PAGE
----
Smartphones Are Killing the Planet Faster Than Anyone Expected
A new study from researchers at McMaster University published in the Journal of Cleaner Production analyzed the carbon impact of the whole Information and Communication Industry (ICT) from around 2010-2020, including PCs, laptops, monitors, smartphones, and servers. They found remarkably bad news. Even as the world shifts away from giant tower PCs toward tiny, energy-sipping phones, the overall environmental impact of technology is only getting worse.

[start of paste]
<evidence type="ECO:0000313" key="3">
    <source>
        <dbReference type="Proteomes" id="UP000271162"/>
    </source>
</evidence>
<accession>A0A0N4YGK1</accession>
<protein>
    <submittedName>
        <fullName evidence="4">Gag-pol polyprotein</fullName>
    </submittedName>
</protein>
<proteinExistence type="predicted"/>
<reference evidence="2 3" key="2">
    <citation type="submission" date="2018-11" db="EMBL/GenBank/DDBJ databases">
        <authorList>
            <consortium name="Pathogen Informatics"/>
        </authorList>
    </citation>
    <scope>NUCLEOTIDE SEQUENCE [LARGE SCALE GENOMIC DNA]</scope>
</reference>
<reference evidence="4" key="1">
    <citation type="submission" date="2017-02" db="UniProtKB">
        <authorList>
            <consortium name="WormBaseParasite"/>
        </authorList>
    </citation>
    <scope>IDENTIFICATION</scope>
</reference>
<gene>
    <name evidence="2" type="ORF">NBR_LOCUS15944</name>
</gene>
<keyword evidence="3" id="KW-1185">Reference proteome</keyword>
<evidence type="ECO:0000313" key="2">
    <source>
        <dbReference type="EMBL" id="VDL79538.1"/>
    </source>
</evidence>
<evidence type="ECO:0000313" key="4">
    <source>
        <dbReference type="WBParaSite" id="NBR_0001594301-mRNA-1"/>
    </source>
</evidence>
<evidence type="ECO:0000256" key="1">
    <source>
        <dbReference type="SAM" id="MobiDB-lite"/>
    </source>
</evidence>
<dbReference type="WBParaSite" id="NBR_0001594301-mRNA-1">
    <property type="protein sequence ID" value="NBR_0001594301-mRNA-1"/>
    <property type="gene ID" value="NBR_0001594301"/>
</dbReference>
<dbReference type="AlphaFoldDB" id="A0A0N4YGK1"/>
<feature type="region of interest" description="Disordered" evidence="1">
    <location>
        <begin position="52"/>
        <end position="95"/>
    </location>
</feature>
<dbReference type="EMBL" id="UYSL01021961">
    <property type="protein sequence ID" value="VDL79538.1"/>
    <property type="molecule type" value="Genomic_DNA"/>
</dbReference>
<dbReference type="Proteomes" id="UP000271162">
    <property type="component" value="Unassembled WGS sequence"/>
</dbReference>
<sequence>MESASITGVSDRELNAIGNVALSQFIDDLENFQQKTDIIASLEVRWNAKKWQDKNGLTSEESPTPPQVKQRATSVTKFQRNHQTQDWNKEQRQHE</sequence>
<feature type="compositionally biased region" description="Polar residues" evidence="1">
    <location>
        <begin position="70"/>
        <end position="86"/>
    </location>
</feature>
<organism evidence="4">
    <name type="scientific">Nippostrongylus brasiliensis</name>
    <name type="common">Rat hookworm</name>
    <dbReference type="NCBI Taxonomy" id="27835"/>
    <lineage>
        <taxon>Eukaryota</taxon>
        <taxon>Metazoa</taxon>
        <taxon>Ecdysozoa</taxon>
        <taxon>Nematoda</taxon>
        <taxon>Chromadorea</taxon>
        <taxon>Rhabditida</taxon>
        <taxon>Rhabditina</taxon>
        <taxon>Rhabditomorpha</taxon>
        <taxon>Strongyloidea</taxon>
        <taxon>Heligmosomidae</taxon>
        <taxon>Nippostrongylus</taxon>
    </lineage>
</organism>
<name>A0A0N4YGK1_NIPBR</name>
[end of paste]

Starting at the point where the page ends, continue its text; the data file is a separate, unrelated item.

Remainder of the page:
Whereas ICT represented 1% of the carbon footprint in 2007, it’s already about tripled, and is on its way to exceed 14% by 2040. That’s half as large as the carbon impact of the entire transportation industry. Smartphones are particularly insidious for a few reasons.
With a two-year average life cycle, they’re more or less disposable. The problem is that building a new smartphone–and specifically, mining the rare materials inside them–represents 85% to 95% of the device’s total CO2 emissions for two years. That means buying one new phone takes as much energy as recharging and operating a smartphone for an entire decade.